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September 20, 2017

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A Suburban View:

Trying to go cold turkey in a frigid place

They say the first step in recovery is in acknowledging the problem. Over the months, it has occurred to me that I had become addicted to a BlackBerry, the result of an innocent fling that spiraled out of control.

Although I'd long been in denial, people close to me recognized the symptoms. Worried I would miss a phone call or critical e-mail — although only a small ratio of e-mails are actually important — I was constantly pulling it from my pocket, checking and toying with it, and even filling any remaining downtime by surfing the Web on it.

It all makes for anti-social activity, but the fact was that the little device had me by the hand.

People in the know could only recommend a "cold turkey" therapy. And so when fishing pals George and John called with their latest bright idea about getting away from it all, I decided to accept their help.

Alaskan outdoorsmen who like to fish on the wild side, the two have drawn me into a few challenging escapades over the years. This invitation was to go catch "big fish in trying conditions," which, as it turned out, was putting it mildly.

We almost all have hobbies, things we like to do in our free time. Even before falling in love with the 'Berry, mine was fly-fishing, the art of tricking a fish into biting at a man-made replica of an insect or some aquatic life.

By its nature, it commands complete attention. When you are using a fly rod, you work the water and strip line continually, being ever alert for a strike, often while wading in a swift current. To be successful and safe, you have to stay in the moment and away from the distractions that flow in and out of the mind.

The drawback to such a passion is that in the desert, there is not much water, and so some travel is required.

The summer months passed warmly but quickly here, and before I knew it, I was flying on a series of increasingly small aircraft to a river on Victoria Island, in the Arctic Circle. We were chasing Arctic char, a beautiful and aggressive fish that in the fall leaves its ocean home and swims upstream to spawning grounds. Many of the biggest Arctic char in the world migrate up rivers on Victoria Island.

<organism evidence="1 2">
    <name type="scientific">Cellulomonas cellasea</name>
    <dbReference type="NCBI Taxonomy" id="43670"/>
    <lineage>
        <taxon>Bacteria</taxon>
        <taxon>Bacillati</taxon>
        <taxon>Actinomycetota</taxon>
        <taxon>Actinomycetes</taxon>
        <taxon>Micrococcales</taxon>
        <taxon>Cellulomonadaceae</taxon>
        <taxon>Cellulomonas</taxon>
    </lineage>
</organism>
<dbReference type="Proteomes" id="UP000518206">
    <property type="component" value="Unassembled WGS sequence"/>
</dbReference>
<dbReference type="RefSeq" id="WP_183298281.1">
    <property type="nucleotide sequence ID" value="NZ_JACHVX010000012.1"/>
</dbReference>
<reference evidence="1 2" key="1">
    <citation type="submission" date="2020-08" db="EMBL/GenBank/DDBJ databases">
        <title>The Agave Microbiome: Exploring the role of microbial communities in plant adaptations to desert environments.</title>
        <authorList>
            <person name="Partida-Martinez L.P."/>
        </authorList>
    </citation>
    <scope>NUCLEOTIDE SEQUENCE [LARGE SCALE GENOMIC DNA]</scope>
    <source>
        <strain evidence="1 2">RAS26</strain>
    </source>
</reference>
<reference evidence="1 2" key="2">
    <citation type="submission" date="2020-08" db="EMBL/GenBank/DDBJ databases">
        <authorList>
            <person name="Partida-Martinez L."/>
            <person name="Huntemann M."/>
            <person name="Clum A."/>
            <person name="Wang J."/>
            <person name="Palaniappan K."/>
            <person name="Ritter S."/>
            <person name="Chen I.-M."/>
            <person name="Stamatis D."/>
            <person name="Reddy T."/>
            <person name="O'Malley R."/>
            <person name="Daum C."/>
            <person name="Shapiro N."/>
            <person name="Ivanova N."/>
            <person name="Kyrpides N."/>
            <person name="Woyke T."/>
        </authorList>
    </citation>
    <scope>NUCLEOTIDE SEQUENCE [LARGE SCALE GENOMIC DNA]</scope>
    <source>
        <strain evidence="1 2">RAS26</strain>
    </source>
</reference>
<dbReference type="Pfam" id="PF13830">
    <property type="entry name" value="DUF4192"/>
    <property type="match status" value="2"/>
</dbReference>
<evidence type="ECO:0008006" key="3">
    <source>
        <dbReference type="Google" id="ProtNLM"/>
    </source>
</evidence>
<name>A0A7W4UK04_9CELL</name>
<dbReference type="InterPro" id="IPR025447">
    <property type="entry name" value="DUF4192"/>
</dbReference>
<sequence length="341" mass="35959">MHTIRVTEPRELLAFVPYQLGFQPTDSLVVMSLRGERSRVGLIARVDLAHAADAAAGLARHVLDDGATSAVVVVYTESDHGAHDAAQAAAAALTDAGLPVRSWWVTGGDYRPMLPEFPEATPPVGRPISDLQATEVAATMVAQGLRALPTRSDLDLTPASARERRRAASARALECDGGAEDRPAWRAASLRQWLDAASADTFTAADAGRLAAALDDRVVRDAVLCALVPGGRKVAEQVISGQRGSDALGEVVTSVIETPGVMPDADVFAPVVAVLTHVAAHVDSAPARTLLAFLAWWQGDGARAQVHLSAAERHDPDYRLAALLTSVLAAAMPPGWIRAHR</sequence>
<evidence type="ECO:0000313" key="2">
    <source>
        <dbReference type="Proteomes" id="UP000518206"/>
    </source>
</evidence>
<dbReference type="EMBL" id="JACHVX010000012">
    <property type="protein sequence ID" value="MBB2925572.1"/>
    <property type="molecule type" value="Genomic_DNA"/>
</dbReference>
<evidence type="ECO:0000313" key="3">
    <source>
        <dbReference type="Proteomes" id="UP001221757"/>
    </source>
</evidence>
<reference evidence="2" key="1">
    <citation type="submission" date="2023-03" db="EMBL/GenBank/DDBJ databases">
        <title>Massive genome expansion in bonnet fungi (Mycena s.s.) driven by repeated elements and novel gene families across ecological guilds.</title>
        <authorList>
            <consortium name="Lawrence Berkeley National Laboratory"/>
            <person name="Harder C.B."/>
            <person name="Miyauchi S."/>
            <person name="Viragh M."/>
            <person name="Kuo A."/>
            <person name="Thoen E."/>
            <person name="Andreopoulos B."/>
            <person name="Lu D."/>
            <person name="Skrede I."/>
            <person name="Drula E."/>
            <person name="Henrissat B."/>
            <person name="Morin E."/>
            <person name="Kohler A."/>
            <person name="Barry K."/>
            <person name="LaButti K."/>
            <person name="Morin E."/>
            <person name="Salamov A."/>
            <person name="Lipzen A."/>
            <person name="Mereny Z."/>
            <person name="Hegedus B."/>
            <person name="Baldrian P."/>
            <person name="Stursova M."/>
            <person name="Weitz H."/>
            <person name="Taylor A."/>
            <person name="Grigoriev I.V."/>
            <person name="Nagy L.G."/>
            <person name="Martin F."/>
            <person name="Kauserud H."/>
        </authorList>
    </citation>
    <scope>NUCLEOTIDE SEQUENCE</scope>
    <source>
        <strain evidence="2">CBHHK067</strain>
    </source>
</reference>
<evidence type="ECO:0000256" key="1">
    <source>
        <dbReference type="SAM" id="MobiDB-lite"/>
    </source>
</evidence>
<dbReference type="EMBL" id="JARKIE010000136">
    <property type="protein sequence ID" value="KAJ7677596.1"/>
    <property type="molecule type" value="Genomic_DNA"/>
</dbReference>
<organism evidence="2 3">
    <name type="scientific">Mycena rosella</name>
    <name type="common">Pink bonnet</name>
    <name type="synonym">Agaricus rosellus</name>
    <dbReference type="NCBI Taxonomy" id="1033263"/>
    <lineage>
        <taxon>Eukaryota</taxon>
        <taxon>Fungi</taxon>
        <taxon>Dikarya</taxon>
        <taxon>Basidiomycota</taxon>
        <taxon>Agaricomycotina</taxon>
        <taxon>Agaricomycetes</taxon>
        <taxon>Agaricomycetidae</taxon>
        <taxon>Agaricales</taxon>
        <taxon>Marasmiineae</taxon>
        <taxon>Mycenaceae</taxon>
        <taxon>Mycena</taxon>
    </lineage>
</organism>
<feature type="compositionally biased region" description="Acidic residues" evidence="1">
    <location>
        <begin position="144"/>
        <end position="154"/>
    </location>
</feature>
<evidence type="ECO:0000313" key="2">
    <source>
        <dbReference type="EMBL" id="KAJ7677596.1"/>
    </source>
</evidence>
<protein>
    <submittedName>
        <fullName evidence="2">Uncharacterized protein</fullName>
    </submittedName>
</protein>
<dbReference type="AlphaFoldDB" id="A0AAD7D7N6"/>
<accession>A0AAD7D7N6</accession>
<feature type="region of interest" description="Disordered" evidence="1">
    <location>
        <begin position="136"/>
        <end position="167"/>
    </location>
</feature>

We had long since lost cell and BlackBerry service by the time the plane set down on the river. But I kept checking, just in case.

We'd of course known about the harsh weather on the Arctic. For one thing, there are no trees to hinder a persistent wind. For another, well, it's the Arctic. It's known to be cold and wet.

I found myself checking the 'Berry a few times again the first day there — surely somebody needed me for something by now — but it was a futile effort. There was not yet any cell service anywhere on the island, let alone in our remote location of it. So I stuffed it into a bag, and then, somehow, I forgot about it.

Itchy fingers became focused on things other than a small keyboard. Moving around in layers of heavy clothing and insulated gloves, I had little interest in playing with a small keyboard. In trying just to stay warm and not fall down in an icy river, you get back to the basics. And the adrenal frenzy of fighting such large fish becomes its own obsession.

The chrome-colored fish were beautiful, aggressive and numerous, hitting our flies for a week with reckless abandon. Thanks to a reasonable level of concentration, I did not fall in.

After seven days of cold temperatures, stiff winds and hot fishing, we gathered our things and began the long trip back. I was reunited with the BlackBerry I hadn't seen in a week.

When we landed back in mainland Canada, its screen returned to life and told me I had 324 unopened e-mail messages. As I sorted through them, I saw that most were of no consequence.

Since my return, I apply a little more moderation to my 'Berry usage.

Of course, that may only be because my fingers haven't thawed out yet.

Bruce Spotleson is general manager of the Home News.

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